• Is there a way to detect if an unauthorized person has access?
  • Does this person actually need access to perform their job? Can they rely on others to obtain the information they would need?
  • Are there any controls in place to limit access to those who are granted permission?

Not everyone in the company needs access to every piece of information, so it’s important to continuously re-evaluate to ensure only necessary people can access an asset.

3. Conducting Auditing Practices and Change Control

Audits should be an ongoing practice that your company does often. This ensures that as employees come and go they can’t access any information they shouldn’t see. Change control and auditing also allows you to keep up with who has access, who needs access, and who needs access revoked.

 4. Hardening File Shares and User Permissions

The last step is to make sharing limited to only those who need it. For example, does everyone in the company need to have access to banking records? Probably not, so it’s important to implement restrictive sharing on sensitive information.

Through these methods, combatting different types of human error becomes simpler and reduces the risk of your employees being responsible for a data breach.


Teaching employees about human error in information security.Teaching employees about human error in information security.

Educating and Training Employees On Human Error in Cyber Security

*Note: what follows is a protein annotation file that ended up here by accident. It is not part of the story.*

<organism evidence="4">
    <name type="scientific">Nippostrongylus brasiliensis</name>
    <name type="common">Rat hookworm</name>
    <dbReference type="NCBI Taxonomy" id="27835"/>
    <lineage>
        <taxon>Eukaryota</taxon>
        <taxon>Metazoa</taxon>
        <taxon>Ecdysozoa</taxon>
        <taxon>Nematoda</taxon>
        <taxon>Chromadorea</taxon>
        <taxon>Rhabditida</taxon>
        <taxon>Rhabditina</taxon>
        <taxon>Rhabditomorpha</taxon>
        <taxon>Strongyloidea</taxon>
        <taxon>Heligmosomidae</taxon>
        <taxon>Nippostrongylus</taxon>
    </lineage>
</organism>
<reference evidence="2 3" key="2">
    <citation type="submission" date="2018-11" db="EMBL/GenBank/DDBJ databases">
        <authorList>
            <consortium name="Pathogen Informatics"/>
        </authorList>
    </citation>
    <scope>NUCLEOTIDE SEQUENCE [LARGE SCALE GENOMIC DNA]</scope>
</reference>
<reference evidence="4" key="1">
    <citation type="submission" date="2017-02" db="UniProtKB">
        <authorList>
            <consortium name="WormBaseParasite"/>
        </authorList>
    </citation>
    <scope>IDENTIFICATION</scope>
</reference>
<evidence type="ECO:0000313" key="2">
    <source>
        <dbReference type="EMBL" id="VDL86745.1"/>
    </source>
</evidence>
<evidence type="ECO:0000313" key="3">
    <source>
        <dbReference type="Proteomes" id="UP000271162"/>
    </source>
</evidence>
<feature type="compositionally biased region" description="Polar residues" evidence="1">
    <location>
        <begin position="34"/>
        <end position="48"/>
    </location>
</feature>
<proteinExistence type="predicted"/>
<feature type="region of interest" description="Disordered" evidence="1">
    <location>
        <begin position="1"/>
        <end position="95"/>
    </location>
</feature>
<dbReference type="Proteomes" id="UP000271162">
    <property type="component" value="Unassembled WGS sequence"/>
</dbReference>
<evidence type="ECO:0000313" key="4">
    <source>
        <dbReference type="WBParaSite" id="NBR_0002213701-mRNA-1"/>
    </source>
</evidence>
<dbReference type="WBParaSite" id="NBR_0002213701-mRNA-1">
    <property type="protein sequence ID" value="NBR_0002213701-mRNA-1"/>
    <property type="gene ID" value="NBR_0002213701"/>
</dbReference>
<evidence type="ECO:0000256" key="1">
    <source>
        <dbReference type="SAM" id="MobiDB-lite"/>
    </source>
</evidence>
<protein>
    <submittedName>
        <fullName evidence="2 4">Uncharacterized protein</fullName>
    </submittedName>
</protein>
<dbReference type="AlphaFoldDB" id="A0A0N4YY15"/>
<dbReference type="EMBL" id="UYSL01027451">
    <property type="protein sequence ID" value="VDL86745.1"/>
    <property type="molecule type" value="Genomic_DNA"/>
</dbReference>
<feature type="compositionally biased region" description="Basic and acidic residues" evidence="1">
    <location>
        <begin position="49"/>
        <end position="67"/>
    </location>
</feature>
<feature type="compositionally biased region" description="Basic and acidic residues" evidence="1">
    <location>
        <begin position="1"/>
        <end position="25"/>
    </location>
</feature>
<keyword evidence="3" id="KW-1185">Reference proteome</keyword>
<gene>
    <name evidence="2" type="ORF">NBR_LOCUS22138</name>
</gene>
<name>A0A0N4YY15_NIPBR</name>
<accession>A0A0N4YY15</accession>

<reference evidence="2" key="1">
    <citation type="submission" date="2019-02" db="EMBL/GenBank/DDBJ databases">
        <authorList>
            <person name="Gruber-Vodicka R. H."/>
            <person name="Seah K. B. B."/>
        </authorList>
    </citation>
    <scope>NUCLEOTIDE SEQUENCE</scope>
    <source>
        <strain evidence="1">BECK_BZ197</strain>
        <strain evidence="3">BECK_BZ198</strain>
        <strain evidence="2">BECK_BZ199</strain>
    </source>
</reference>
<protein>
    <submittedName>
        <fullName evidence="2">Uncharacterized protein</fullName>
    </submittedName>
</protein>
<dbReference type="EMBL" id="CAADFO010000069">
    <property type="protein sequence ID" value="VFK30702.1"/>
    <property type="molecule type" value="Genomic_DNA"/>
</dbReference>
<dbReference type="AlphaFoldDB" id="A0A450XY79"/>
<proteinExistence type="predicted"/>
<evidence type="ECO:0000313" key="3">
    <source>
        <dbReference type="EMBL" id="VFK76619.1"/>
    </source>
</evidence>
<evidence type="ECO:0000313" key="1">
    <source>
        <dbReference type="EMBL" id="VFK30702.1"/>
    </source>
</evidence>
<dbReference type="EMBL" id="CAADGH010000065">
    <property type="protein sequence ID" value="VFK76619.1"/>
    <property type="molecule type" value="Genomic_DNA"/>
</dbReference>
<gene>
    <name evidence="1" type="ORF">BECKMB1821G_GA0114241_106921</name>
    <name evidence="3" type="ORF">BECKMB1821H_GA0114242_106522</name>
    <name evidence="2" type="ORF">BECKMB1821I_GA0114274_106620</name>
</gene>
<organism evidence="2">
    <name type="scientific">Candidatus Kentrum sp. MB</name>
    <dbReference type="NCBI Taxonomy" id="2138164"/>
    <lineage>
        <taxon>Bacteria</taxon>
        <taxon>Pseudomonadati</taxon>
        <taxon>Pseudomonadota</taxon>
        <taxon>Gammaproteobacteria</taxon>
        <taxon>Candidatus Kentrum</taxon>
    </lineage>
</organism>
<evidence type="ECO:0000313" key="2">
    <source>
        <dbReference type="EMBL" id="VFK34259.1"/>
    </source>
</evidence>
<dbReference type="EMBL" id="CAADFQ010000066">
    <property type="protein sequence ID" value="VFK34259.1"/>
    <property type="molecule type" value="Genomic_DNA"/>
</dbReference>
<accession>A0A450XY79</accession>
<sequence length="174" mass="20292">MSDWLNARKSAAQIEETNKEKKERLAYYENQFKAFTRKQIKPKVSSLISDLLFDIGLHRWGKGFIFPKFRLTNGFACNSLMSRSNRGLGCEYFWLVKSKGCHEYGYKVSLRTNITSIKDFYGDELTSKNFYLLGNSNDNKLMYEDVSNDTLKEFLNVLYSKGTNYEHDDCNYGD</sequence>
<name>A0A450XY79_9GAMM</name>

So, how do we protect from human error and insider threats? It begins with employee education and training on cyber security best practices. As the saying goes, you don’t know what you don’t know. Implementing a cyber security program and conducting cyber security workshops helps communicate and facilitate an environment of security awareness, enabling employees to identify, detect, and protect against cyber risks and threats. Education on the top three cyber-attacks on employees – malware, ransomware, and phishing – will better prepare your employees to recognize and report threats as they occur, in order to communicate it across the entire organization. Furthermore, limiting email and user privileges, to allow for little access to data and company systems will enhance protection from unauthorized users gaining access through employees’ human error. For more information on protecting your organization from insider threats or to learn more about our cyber security workshops, contact our security professionals at or 855-732-8826.